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Review of the Intel® AnyPoint™ Home Network
Last updated: 07/29/03

HARDWARE INSTALLATION.  Although the following diagram looks like "a can of worms," setting up the hardware is really simple.  You don't even need to refer to the Guides because a wiring diagram is right on the upper part of the AnyPoint adapter and all of connectors on AnyPoint adapter are clearly labeled--a no-brainer.

There is another variation of this diagram in the Hardware Installation Guide.  That is where you want to use two telephone lines: one line for the Internet and the other for the AnyPoint network and telephone.  With the second line, you can use the phone while connected to the Internet.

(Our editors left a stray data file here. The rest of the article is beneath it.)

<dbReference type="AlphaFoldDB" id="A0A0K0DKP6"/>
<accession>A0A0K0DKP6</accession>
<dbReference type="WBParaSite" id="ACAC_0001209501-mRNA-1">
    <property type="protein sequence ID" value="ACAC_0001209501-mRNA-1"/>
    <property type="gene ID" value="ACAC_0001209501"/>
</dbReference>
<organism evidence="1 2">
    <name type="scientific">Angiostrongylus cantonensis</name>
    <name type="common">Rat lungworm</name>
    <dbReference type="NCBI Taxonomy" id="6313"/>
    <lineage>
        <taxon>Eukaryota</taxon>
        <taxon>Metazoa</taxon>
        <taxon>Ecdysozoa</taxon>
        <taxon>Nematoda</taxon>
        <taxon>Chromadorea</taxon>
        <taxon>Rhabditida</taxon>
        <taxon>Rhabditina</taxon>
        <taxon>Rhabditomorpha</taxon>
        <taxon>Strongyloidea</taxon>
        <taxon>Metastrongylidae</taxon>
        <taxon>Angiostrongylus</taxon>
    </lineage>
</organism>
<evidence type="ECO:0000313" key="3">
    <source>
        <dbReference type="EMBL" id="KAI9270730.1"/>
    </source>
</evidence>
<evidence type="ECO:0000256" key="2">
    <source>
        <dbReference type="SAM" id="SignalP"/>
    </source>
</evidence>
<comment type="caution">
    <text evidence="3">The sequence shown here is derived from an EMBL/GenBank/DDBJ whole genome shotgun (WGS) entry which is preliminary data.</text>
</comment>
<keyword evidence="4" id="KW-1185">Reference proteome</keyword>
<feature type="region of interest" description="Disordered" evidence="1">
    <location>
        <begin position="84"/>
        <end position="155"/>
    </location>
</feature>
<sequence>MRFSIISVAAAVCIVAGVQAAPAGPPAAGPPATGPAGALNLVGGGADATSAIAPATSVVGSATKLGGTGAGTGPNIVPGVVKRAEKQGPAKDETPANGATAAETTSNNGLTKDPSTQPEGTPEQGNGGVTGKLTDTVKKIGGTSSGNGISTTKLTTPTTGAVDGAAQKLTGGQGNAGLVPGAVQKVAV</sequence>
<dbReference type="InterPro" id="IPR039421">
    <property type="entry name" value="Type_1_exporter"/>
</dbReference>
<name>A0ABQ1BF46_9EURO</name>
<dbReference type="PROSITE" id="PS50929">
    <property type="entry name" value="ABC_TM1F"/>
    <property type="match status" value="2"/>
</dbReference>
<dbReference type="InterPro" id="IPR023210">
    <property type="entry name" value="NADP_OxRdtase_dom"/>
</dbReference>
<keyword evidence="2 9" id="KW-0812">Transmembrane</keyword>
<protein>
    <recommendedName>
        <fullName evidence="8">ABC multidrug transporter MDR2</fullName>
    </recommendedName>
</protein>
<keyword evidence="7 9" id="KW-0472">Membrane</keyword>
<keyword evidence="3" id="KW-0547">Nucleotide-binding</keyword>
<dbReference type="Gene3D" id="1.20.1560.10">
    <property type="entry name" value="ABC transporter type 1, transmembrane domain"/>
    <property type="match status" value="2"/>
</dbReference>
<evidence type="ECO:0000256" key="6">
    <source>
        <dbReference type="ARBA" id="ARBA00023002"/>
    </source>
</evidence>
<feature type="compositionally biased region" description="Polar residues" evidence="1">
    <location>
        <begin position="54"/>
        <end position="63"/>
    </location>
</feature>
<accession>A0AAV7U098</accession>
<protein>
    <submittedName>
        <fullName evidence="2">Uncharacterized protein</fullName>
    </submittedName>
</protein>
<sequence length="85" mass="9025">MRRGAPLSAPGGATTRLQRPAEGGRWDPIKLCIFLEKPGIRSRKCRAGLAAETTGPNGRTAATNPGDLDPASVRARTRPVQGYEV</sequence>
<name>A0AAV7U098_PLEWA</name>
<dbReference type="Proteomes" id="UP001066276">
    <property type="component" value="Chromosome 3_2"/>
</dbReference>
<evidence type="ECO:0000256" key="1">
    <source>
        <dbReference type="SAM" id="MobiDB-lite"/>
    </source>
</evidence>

The one thing which is missing in the Hardware Installation Guide and is buried in the User's Guide, is configuring the printer port in the computer's CMOS Setup.  Although the AnyPoint adapter may (and may not) work with printer port set to SPP (normal) it will run much faster with the port set to the IEEE 1284 Enhanced Parallel Port (EPP) protocol,  ECP/EPP, ECP, or "bi-directional," in that order.   EPP is the protocol developed for non-printer peripherals, such as the external AnyPoint adapter.  ECP, or the Extended Capability Port protocol, was developed by Hewlett Packard and Microsoft for use with printers and scanners.  EPP and ECP/EPP (which is ECP plus EPP) are the fastest.  In my opinion, the first thing a user should do is to check the printer port configuration and verify that the printer will work in the best configuration after wiring-up the AnyPoint components (some printers may have to have the AnyPoint printer driver installed before they will work; mine worked without it).  To omit this step from the instructions is to assume (hope) that the port is already properly configured and to leave the remedy, if it isn't, as trouble-shooting step, which should be avoided/prevented in the first place.

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